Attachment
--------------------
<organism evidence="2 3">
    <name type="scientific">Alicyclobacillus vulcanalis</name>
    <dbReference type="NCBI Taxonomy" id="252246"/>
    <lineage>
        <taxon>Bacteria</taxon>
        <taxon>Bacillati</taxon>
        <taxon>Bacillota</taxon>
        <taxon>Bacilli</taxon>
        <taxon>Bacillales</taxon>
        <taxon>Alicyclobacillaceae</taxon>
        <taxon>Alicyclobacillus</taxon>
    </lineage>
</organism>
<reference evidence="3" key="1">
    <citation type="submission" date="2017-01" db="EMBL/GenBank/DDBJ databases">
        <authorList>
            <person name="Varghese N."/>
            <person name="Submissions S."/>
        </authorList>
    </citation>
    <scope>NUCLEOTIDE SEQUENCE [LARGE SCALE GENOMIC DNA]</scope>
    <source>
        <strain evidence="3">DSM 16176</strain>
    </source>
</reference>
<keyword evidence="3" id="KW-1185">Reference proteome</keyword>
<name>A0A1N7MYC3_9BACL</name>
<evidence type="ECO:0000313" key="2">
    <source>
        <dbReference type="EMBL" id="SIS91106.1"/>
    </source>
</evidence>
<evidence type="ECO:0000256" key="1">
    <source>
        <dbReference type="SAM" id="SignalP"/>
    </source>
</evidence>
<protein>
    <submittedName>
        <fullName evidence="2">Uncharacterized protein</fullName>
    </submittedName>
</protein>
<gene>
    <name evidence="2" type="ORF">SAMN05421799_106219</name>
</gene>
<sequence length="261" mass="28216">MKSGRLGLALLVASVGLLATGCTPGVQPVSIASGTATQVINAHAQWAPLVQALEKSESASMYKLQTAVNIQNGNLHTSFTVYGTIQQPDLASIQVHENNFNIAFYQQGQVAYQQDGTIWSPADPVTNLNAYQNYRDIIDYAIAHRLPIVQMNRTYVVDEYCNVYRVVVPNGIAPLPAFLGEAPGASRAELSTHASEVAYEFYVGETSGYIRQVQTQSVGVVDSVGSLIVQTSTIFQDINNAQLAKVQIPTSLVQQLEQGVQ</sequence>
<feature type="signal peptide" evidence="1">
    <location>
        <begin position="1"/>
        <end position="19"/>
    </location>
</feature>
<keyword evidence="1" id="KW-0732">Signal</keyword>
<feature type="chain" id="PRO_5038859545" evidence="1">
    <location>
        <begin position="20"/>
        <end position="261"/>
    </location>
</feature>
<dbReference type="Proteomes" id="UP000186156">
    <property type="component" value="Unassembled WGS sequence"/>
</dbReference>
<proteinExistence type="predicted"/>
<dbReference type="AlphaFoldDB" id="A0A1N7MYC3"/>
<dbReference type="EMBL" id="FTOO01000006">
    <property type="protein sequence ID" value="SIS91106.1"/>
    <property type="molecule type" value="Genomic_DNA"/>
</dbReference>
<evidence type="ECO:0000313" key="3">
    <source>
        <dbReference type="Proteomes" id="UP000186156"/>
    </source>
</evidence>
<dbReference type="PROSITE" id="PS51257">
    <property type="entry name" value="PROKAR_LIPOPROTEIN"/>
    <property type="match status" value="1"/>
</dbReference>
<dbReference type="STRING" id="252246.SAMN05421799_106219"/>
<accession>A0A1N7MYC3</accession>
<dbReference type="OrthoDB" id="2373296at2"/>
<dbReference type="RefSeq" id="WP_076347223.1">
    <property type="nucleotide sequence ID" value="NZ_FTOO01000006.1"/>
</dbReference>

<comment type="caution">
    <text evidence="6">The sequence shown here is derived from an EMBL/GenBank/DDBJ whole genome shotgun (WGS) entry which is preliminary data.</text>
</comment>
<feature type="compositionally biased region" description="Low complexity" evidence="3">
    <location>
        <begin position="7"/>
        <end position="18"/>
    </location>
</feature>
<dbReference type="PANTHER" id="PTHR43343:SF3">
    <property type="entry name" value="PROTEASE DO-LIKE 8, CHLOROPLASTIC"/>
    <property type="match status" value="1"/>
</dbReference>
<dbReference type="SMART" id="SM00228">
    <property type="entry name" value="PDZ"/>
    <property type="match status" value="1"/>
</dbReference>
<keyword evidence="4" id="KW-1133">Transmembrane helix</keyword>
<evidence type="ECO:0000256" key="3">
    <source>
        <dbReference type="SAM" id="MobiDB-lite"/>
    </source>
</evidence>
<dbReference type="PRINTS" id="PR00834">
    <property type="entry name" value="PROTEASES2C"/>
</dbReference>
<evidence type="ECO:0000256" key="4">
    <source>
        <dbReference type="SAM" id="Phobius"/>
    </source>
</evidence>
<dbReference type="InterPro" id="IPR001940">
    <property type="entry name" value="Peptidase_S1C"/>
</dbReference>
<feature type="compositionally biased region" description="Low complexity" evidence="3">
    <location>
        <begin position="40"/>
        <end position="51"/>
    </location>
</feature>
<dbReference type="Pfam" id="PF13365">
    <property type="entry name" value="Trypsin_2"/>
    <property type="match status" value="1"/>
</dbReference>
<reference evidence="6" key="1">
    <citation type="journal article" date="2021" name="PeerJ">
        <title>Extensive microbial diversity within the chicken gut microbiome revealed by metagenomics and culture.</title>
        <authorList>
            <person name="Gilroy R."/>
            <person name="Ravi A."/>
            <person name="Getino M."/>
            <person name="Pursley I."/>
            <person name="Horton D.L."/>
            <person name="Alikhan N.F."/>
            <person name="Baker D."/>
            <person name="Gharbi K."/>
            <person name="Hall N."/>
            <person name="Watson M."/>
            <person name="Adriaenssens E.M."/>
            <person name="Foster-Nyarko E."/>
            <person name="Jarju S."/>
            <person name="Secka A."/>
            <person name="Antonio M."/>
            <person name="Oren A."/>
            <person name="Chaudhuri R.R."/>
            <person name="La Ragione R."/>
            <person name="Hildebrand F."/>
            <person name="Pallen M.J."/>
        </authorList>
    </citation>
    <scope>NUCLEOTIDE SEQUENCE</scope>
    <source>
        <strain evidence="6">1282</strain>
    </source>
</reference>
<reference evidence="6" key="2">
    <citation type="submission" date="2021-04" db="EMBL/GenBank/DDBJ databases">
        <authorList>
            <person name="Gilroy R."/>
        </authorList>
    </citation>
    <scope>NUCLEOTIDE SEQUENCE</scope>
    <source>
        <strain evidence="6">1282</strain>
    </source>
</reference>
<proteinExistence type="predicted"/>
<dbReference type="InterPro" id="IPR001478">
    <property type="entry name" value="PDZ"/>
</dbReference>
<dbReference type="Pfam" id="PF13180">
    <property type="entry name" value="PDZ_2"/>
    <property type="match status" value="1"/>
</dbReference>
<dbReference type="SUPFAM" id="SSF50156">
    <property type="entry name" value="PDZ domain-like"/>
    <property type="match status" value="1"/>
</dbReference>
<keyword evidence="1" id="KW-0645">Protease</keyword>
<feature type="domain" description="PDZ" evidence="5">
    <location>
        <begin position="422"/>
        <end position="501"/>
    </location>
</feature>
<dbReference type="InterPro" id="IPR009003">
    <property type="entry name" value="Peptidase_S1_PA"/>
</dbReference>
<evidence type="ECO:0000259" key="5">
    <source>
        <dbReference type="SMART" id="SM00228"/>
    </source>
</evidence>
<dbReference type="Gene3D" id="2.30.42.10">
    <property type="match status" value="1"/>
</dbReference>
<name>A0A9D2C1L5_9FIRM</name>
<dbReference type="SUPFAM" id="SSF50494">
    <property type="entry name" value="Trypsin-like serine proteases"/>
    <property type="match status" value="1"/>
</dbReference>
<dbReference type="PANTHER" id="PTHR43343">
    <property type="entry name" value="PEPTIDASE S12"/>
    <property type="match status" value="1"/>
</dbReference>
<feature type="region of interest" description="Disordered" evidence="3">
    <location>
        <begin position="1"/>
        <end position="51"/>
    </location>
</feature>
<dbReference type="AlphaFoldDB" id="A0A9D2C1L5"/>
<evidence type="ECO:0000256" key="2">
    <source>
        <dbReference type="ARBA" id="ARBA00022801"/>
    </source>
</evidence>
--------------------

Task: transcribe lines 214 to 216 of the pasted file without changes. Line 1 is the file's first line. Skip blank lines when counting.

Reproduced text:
</feature>
<dbReference type="AlphaFoldDB" id="A0A9D2C1L5"/>
<evidence type="ECO:0000256" key="2">